EU plans to impose tariffs on grain imports from Russia, Belarus

Russia warns European consumers will ‘suffer’ if proposal goes ahead and calls it example of ‘unfair competition’.

Polish farmers
Polish farmers demonstrate against low-priced Ukrainian grain imports in Warsaw, Poland, on March 6, 2024 [Wojtek Radwanski/AFP]

The European Commission is planning to impose tariffs on imports of grain from Russia and Belarus in an attempt to prevent the two countries from distorting EU markets and placate farmers who have protested for months over cheap imports.

The tariffs are also designed to limit Russia’s ability to fund its war in Ukraine and sell grain stolen from Ukraine, the commission said.

Commission President Ursula von der Leyen said the move would prevent Russia from destabilising the European Union market with its exports as leaders from the 27-nation bloc prepared to close out a two-day summit on Friday.

“We propose the imposition of tariffs on these Russian imports to mitigate the growing risk to our markets and our farmers,” von der Leyen said.

“They will reduce Russia’s capacity to exploit the EU for the benefit of its war machine. And we maintain our commitment to preserving global food security, especially for developing countries.”

The Kremlin on Friday warned the EU against imposing duties on its grain exports.

“Consumers in Europe would definitely suffer,” Kremlin spokesman Dmitry Peskov said of the proposal and called it “another clear example of unfair competition”.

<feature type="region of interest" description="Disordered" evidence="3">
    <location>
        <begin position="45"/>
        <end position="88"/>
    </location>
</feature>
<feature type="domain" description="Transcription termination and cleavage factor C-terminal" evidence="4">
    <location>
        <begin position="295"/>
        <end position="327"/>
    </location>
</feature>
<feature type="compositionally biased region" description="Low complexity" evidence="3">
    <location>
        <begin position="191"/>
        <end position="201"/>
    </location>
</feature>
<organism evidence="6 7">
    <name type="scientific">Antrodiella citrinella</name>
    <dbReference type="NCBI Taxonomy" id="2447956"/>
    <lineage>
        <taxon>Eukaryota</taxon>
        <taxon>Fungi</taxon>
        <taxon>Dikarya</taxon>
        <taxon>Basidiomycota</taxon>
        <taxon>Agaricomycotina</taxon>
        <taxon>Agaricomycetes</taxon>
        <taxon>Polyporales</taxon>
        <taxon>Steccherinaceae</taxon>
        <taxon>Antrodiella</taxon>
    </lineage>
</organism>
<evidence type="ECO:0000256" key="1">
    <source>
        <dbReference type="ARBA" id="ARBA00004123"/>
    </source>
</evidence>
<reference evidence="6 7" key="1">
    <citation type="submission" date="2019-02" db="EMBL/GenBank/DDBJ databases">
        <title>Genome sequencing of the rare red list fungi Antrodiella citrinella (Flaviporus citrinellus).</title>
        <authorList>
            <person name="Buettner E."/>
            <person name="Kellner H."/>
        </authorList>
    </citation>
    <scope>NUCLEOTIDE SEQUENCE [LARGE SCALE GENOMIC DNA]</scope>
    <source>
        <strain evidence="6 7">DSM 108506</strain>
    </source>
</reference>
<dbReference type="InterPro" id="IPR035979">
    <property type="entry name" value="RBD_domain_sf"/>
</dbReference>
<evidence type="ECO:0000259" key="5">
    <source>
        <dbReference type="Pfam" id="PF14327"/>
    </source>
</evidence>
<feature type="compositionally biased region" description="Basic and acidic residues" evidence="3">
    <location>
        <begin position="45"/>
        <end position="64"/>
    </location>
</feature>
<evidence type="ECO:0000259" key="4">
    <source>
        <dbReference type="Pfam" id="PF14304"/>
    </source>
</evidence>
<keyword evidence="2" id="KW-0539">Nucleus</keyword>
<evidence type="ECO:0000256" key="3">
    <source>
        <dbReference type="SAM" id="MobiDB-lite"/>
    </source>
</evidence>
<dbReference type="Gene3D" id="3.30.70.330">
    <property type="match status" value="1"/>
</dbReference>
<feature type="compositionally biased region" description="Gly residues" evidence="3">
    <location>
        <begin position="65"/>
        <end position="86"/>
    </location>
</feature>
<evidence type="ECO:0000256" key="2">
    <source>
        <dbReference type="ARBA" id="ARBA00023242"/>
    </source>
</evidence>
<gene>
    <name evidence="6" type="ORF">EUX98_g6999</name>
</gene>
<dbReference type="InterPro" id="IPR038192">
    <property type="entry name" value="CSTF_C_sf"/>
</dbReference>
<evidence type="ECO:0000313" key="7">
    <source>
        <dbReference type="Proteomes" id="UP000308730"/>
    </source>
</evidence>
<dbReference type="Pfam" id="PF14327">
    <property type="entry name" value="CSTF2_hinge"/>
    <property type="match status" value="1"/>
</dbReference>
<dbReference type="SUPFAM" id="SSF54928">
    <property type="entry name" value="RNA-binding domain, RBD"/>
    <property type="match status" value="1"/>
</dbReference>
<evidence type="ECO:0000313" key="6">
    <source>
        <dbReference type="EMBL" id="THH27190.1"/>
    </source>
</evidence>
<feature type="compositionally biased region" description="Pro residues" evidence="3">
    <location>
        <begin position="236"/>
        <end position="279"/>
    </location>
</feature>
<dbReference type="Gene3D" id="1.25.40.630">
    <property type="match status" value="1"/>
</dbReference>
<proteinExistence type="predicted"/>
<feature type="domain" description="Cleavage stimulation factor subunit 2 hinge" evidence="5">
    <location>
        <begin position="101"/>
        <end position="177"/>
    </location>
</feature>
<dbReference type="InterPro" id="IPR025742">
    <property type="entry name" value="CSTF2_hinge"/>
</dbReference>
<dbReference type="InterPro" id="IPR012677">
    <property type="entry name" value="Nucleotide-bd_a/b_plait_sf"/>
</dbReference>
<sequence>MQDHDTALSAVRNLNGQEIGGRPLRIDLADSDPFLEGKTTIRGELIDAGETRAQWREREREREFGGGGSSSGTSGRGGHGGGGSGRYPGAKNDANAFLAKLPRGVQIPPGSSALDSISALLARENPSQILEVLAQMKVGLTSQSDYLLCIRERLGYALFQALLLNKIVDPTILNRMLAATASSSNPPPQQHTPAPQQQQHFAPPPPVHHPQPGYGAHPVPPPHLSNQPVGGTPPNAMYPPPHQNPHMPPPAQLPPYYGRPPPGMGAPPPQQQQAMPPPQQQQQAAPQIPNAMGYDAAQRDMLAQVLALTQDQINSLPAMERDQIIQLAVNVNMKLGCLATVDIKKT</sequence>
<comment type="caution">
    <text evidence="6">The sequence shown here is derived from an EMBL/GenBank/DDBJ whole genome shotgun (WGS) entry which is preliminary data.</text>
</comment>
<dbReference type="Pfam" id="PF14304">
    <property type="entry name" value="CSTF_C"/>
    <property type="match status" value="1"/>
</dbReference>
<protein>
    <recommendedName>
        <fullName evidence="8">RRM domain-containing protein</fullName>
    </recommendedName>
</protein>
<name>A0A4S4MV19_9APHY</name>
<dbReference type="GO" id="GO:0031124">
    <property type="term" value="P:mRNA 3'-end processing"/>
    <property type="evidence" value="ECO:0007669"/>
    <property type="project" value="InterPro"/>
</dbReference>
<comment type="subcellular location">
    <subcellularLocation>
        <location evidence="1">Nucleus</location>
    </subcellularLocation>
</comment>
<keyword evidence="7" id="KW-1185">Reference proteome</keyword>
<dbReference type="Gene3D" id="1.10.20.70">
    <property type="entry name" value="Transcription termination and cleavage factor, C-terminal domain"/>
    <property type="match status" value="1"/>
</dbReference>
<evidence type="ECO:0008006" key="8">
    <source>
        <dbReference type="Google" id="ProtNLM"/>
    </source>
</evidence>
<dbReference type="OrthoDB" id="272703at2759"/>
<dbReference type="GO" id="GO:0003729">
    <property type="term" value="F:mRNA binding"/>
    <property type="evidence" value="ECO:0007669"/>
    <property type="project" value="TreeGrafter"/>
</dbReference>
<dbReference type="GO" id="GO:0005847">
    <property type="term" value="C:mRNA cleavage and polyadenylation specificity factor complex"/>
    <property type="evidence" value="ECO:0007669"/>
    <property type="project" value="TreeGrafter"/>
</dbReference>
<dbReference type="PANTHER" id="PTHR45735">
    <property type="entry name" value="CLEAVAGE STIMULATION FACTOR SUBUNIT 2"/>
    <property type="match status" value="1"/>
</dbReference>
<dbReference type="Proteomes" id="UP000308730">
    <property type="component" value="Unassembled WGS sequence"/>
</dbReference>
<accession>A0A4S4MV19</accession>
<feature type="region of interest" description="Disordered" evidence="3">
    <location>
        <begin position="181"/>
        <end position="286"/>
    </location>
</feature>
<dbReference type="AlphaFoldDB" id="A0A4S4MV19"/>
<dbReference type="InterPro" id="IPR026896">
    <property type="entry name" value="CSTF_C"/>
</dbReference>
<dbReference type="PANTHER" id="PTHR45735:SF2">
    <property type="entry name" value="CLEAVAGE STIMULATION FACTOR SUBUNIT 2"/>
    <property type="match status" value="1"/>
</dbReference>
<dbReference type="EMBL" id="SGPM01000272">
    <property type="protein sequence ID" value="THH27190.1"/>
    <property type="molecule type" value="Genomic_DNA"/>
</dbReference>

Russia has many alternative export markets other than the EU for its grain, he added.

Imports of cereals, oilseeds and derived products from Russia and Belarus are just about 1 percent of the overall size of the EU market, with domestic suppliers providing the bulk.

But with angry farmers already worried by the increase of cheap Ukrainian imports, the EU fears Russia will be encouraged to take advantage of the tense situation to further destabilise the bloc.

The commission said the “shortfall is expected to be partially filled by imports from third countries which traditionally supply the EU market, such as the US, Brazil, Ukraine, Serbia or Argentina”.

EU imports of cereals, oilseeds and other products from Russia including wheat, maize and sunflower meal were 4.2 million metric tonnes in 2023, worth 1.3 billion euros ($1.4bn). EU suppliers provide 300 million metric tonnes per year.

The commission said there was a risk imports could increase, given overall Russian wheat exports had risen to 50 million tonnes from the usual 35 million tonnes.

It was not immediately clear what the value of the proposed tariffs would be, but the commission said they are designed to be high enough to discourage Russian imports.

Under the plan, the duties would either be 95 euros ($103) per metric tonne or increase prices by at least 50 percent.

Russia is one of the world’s largest producers of grain and is the biggest wheat harvester. Much of it destined for Turkey, Egypt and Azerbaijan.

The EU was one of Russia’s main trade partners before its invasion of Ukraine in February 2022.

Ukraine, also one of the biggest grain exporters, had previously accused Russia of stealing thousands of tonnes of grain in Russian-occupied areas of the country and shipping the produce out of Crimea to trade around the world.

In support of Ukraine, the EU has imposed several rounds of sanctions on Russia. The measures have targeted the energy sector, banks, the world’s biggest diamond mining company and other businesses. The bloc has also subjected Russian officials to asset freezes and travel bans.

Source: News Agencies